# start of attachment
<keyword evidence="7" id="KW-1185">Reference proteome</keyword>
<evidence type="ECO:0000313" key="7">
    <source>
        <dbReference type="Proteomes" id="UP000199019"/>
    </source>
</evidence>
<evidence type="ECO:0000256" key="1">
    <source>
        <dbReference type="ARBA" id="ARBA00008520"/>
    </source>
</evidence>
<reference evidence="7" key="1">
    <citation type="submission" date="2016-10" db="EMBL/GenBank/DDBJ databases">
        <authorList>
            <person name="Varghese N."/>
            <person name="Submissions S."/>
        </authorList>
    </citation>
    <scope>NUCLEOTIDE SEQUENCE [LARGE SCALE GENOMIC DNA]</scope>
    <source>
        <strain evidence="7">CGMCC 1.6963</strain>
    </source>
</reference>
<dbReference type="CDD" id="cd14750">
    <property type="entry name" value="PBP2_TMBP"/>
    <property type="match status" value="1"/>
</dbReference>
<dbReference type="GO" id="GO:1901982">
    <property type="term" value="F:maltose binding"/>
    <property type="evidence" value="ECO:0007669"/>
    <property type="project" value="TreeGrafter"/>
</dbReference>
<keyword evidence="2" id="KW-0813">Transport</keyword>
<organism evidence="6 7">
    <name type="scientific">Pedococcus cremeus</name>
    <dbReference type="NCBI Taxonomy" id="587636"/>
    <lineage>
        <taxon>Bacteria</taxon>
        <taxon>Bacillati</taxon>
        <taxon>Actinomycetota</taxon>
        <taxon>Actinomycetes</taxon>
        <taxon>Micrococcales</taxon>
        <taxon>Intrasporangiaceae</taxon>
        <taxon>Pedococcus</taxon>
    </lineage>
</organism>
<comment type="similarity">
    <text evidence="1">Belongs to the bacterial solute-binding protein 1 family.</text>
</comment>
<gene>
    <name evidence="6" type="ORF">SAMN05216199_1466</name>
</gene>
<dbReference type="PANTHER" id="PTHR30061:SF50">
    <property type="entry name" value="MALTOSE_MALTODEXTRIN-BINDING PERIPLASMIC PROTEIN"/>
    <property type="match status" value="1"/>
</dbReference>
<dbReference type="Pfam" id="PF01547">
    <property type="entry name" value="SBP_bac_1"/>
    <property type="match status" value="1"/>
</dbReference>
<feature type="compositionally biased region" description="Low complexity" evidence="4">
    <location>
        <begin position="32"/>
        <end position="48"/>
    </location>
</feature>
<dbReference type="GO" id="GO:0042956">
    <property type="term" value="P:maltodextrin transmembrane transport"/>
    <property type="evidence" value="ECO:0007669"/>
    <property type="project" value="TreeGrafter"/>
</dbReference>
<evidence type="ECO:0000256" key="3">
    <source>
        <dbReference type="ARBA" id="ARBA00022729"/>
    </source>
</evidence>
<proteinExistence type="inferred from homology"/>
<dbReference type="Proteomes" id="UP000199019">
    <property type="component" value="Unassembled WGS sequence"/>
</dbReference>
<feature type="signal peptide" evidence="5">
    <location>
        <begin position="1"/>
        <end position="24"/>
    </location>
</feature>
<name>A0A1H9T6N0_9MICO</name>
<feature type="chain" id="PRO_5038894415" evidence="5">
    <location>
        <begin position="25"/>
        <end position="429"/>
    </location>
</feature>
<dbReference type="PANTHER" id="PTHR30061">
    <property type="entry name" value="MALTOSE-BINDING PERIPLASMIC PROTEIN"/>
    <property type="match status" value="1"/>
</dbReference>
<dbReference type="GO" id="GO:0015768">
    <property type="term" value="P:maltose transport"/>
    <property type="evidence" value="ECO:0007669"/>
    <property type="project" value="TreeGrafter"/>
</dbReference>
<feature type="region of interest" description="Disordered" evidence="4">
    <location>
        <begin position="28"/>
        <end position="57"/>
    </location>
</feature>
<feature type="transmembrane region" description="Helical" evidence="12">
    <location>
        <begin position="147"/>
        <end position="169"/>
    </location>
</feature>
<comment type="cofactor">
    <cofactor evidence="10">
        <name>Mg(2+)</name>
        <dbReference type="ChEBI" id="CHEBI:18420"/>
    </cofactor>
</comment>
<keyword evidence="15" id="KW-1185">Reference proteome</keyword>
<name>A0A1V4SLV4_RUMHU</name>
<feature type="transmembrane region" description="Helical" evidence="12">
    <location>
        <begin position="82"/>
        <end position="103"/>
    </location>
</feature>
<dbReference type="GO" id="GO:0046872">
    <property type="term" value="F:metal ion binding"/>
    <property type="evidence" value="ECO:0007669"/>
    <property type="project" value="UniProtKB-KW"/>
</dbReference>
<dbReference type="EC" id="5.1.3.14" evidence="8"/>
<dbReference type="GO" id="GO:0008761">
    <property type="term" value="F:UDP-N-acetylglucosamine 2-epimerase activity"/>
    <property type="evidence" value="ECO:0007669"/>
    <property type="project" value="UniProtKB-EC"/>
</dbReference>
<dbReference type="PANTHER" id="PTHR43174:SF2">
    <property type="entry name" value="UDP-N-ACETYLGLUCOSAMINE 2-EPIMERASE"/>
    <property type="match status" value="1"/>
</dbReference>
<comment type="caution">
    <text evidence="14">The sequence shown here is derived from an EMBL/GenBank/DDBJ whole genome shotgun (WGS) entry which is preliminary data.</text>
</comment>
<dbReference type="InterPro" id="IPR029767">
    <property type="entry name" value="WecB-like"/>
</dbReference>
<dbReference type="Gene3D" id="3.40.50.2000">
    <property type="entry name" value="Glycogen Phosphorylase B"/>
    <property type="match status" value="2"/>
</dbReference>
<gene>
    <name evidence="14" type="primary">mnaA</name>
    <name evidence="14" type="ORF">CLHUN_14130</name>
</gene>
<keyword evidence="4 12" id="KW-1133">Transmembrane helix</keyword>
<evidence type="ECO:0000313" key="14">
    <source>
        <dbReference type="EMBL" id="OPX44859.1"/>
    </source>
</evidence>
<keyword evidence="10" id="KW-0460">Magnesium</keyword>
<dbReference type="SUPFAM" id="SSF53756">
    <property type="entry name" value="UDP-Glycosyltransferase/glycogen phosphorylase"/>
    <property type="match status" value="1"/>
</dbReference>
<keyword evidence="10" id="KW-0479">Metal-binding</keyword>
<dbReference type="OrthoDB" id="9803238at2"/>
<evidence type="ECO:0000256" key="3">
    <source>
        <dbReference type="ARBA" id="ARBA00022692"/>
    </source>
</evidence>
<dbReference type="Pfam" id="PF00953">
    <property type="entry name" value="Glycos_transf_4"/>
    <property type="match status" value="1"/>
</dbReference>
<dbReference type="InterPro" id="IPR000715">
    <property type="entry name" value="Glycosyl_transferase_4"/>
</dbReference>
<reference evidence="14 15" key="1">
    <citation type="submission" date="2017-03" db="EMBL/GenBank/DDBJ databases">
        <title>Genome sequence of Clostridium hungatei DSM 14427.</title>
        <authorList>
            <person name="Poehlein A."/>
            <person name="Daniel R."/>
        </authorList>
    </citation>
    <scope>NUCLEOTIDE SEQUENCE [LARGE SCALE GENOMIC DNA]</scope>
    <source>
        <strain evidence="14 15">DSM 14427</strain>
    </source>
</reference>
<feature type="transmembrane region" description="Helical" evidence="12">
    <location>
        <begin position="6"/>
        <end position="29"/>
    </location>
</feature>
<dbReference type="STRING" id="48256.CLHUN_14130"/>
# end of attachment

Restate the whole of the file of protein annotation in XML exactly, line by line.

<keyword evidence="7" id="KW-1185">Reference proteome</keyword>
<evidence type="ECO:0000313" key="7">
    <source>
        <dbReference type="Proteomes" id="UP000199019"/>
    </source>
</evidence>
<evidence type="ECO:0000256" key="1">
    <source>
        <dbReference type="ARBA" id="ARBA00008520"/>
    </source>
</evidence>
<reference evidence="7" key="1">
    <citation type="submission" date="2016-10" db="EMBL/GenBank/DDBJ databases">
        <authorList>
            <person name="Varghese N."/>
            <person name="Submissions S."/>
        </authorList>
    </citation>
    <scope>NUCLEOTIDE SEQUENCE [LARGE SCALE GENOMIC DNA]</scope>
    <source>
        <strain evidence="7">CGMCC 1.6963</strain>
    </source>
</reference>
<dbReference type="CDD" id="cd14750">
    <property type="entry name" value="PBP2_TMBP"/>
    <property type="match status" value="1"/>
</dbReference>
<dbReference type="GO" id="GO:1901982">
    <property type="term" value="F:maltose binding"/>
    <property type="evidence" value="ECO:0007669"/>
    <property type="project" value="TreeGrafter"/>
</dbReference>
<keyword evidence="2" id="KW-0813">Transport</keyword>
<organism evidence="6 7">
    <name type="scientific">Pedococcus cremeus</name>
    <dbReference type="NCBI Taxonomy" id="587636"/>
    <lineage>
        <taxon>Bacteria</taxon>
        <taxon>Bacillati</taxon>
        <taxon>Actinomycetota</taxon>
        <taxon>Actinomycetes</taxon>
        <taxon>Micrococcales</taxon>
        <taxon>Intrasporangiaceae</taxon>
        <taxon>Pedococcus</taxon>
    </lineage>
</organism>
<comment type="similarity">
    <text evidence="1">Belongs to the bacterial solute-binding protein 1 family.</text>
</comment>
<gene>
    <name evidence="6" type="ORF">SAMN05216199_1466</name>
</gene>
<dbReference type="PANTHER" id="PTHR30061:SF50">
    <property type="entry name" value="MALTOSE_MALTODEXTRIN-BINDING PERIPLASMIC PROTEIN"/>
    <property type="match status" value="1"/>
</dbReference>
<dbReference type="Pfam" id="PF01547">
    <property type="entry name" value="SBP_bac_1"/>
    <property type="match status" value="1"/>
</dbReference>
<feature type="compositionally biased region" description="Low complexity" evidence="4">
    <location>
        <begin position="32"/>
        <end position="48"/>
    </location>
</feature>
<dbReference type="GO" id="GO:0042956">
    <property type="term" value="P:maltodextrin transmembrane transport"/>
    <property type="evidence" value="ECO:0007669"/>
    <property type="project" value="TreeGrafter"/>
</dbReference>
<evidence type="ECO:0000256" key="3">
    <source>
        <dbReference type="ARBA" id="ARBA00022729"/>
    </source>
</evidence>
<proteinExistence type="inferred from homology"/>
<dbReference type="Proteomes" id="UP000199019">
    <property type="component" value="Unassembled WGS sequence"/>
</dbReference>
<feature type="signal peptide" evidence="5">
    <location>
        <begin position="1"/>
        <end position="24"/>
    </location>
</feature>
<name>A0A1H9T6N0_9MICO</name>
<feature type="chain" id="PRO_5038894415" evidence="5">
    <location>
        <begin position="25"/>
        <end position="429"/>
    </location>
</feature>
<dbReference type="PANTHER" id="PTHR30061">
    <property type="entry name" value="MALTOSE-BINDING PERIPLASMIC PROTEIN"/>
    <property type="match status" value="1"/>
</dbReference>
<dbReference type="GO" id="GO:0015768">
    <property type="term" value="P:maltose transport"/>
    <property type="evidence" value="ECO:0007669"/>
    <property type="project" value="TreeGrafter"/>
</dbReference>
<feature type="region of interest" description="Disordered" evidence="4">
    <location>
        <begin position="28"/>
        <end position="57"/>
    </location>
</feature>
<feature type="transmembrane region" description="Helical" evidence="12">
    <location>
        <begin position="147"/>
        <end position="169"/>
    </location>
</feature>
<comment type="cofactor">
    <cofactor evidence="10">
        <name>Mg(2+)</name>
        <dbReference type="ChEBI" id="CHEBI:18420"/>
    </cofactor>
</comment>
<keyword evidence="15" id="KW-1185">Reference proteome</keyword>
<name>A0A1V4SLV4_RUMHU</name>
<feature type="transmembrane region" description="Helical" evidence="12">
    <location>
        <begin position="82"/>
        <end position="103"/>
    </location>
</feature>
<dbReference type="GO" id="GO:0046872">
    <property type="term" value="F:metal ion binding"/>
    <property type="evidence" value="ECO:0007669"/>
    <property type="project" value="UniProtKB-KW"/>
</dbReference>
<dbReference type="EC" id="5.1.3.14" evidence="8"/>
<dbReference type="GO" id="GO:0008761">
    <property type="term" value="F:UDP-N-acetylglucosamine 2-epimerase activity"/>
    <property type="evidence" value="ECO:0007669"/>
    <property type="project" value="UniProtKB-EC"/>
</dbReference>
<dbReference type="PANTHER" id="PTHR43174:SF2">
    <property type="entry name" value="UDP-N-ACETYLGLUCOSAMINE 2-EPIMERASE"/>
    <property type="match status" value="1"/>
</dbReference>
<comment type="caution">
    <text evidence="14">The sequence shown here is derived from an EMBL/GenBank/DDBJ whole genome shotgun (WGS) entry which is preliminary data.</text>
</comment>
<dbReference type="InterPro" id="IPR029767">
    <property type="entry name" value="WecB-like"/>
</dbReference>
<dbReference type="Gene3D" id="3.40.50.2000">
    <property type="entry name" value="Glycogen Phosphorylase B"/>
    <property type="match status" value="2"/>
</dbReference>
<gene>
    <name evidence="14" type="primary">mnaA</name>
    <name evidence="14" type="ORF">CLHUN_14130</name>
</gene>
<keyword evidence="4 12" id="KW-1133">Transmembrane helix</keyword>
<evidence type="ECO:0000313" key="14">
    <source>
        <dbReference type="EMBL" id="OPX44859.1"/>
    </source>
</evidence>
<keyword evidence="10" id="KW-0460">Magnesium</keyword>
<dbReference type="SUPFAM" id="SSF53756">
    <property type="entry name" value="UDP-Glycosyltransferase/glycogen phosphorylase"/>
    <property type="match status" value="1"/>
</dbReference>
<keyword evidence="10" id="KW-0479">Metal-binding</keyword>
<dbReference type="OrthoDB" id="9803238at2"/>
<evidence type="ECO:0000256" key="3">
    <source>
        <dbReference type="ARBA" id="ARBA00022692"/>
    </source>
</evidence>
<dbReference type="Pfam" id="PF00953">
    <property type="entry name" value="Glycos_transf_4"/>
    <property type="match status" value="1"/>
</dbReference>
<dbReference type="InterPro" id="IPR000715">
    <property type="entry name" value="Glycosyl_transferase_4"/>
</dbReference>
<reference evidence="14 15" key="1">
    <citation type="submission" date="2017-03" db="EMBL/GenBank/DDBJ databases">
        <title>Genome sequence of Clostridium hungatei DSM 14427.</title>
        <authorList>
            <person name="Poehlein A."/>
            <person name="Daniel R."/>
        </authorList>
    </citation>
    <scope>NUCLEOTIDE SEQUENCE [LARGE SCALE GENOMIC DNA]</scope>
    <source>
        <strain evidence="14 15">DSM 14427</strain>
    </source>
</reference>
<feature type="transmembrane region" description="Helical" evidence="12">
    <location>
        <begin position="6"/>
        <end position="29"/>
    </location>
</feature>
<dbReference type="STRING" id="48256.CLHUN_14130"/>